Thursday, February 14, 2008

Top Ten of 2007

At long last, my top ten of 2007. I'm going to post the list and then defend certain choices, the unlikely ones, as opposed to summing up each pick. For example, in due part to abundant media saturation, most avid movie-goers are familiar with the merits of P.T. Anderson's "There Will Be Blood" (unless you live a life similar to the first stages of Plato's Allegory of the Cave), so I'll refrain from delivering the corresponding accolades. Also, I'm basing my choices on films viewed in theaters that premiered during 2007. (on a sidenote, this issue begets a dillema regarding the selection process. "The T.V. Set" premiering in 2007 would not make the cut even though I thoroughly enjoyed it, because I saw the film well after its theatrical run, on DVD. The same goes for the elimination of "Werckmeister Harmonies" Bela Tarr's 2003, 3 hour plus opus, though it was one of the seminal viewings I had in the theaters within the last year.) Anyway, without further ado:

1. The King of Kong
2. Brand Upon the Brain!
3. Margot at the Wedding
4. I'm Not There
5. There Will Be Blood
6. Quiet City
7. Paprika
8. Red Road
9. Hostel Part Two
10. Eastern Promises

So here we go...that's right, "The King of Kong" is number one with a bullet. I don't know how many of you caught this flick, but it's a real gem. With ease the film transcends the genre parameters that confine it, (competition doc, quirky character study) and takes on a far more heartfelt dimension. It's about videogames (Donkey Kong), but in the same breath, the movie is a compassionate appeal to the perseverence of the human spirit. It was a complete pleasure viewing, fun, fast-paced, and filled with moments of struggle, collapse, and ultimately, triumph. The King of muthafuckin' Kong, ladies and gentlemen.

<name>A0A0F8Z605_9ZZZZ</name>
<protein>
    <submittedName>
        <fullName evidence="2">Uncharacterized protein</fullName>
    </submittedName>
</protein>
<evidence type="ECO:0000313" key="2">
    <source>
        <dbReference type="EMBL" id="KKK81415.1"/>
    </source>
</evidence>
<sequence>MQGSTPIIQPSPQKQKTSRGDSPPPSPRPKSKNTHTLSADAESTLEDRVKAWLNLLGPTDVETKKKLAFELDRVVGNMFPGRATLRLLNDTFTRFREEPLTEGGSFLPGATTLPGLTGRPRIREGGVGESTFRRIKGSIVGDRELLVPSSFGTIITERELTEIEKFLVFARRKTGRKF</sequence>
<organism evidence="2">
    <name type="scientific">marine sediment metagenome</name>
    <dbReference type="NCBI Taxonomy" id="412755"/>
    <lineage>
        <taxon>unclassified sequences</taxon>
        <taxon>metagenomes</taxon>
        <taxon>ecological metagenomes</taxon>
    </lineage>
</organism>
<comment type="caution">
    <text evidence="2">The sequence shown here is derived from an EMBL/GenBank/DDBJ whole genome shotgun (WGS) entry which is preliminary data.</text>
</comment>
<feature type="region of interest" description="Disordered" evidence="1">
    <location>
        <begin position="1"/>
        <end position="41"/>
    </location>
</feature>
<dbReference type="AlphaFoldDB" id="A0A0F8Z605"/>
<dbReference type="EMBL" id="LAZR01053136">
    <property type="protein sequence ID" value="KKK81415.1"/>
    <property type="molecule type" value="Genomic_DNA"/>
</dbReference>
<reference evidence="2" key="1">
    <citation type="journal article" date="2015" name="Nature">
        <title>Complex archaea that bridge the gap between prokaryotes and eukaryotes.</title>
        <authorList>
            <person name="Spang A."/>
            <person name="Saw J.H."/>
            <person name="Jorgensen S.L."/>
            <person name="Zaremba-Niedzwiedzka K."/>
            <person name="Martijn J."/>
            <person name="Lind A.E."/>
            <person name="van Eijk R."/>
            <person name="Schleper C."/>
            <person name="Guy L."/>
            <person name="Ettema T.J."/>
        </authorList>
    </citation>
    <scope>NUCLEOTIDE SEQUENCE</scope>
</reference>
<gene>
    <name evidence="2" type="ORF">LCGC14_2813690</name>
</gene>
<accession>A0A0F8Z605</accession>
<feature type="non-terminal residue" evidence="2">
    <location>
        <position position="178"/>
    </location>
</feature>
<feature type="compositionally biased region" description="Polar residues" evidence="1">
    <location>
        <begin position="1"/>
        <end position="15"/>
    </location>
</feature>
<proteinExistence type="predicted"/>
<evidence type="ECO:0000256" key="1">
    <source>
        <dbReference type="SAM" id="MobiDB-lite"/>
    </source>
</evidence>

I'll give quick credit to Guy Maddin's "Brand Upon the Brain!," for navigating the unenviable task of merging a tightly plotted, personal meditation on childhood with an homage to German Expressionism and early silent film. Shot on 8mm, it succeeds boldy and along with live orchestration, on-stage foley, and a reading of the narration by Stephen Malkmus, it became for me, one of the most engaging cinematic experiences of the last couple of years.
Skipping over "Margot at the Wedding," we arrive at Todd Haynes's "I'm Not There," which for Dylanologists everywhere, was a reason to unite and take over. Chock full of references, (the Bob Neuwirth character tosses out "See Ya Later, Alan Ginsberg" to the poet, which also happens to be a relic from off the expanded Basement Tapes), the film summons a reason for taking mulitple visits to the theater. It's as complex, as it is smart, handing over a feast for those interested in the enigma of cultural mythmaking. Dig it!
Once again, enough has been written about P.T.'s "There Will Be Blood," so we'll pass over that. "Quiet City" by Portland-born filmmaker, Aaron Katz, lands on this list because of its solemn, unpretentious virtue. The film lives up to its title, depicting 24 hours in the life of two strangers meeting and then wandering through the isolated landscape of early-morning New York city. A hallmark of the burgeoning "mumblecore" scene, (which I'm going to write about in full within a couple of weeks) "Quiet City" captures those amazing, glorious moments when genuine human contact is made, regardless of environment.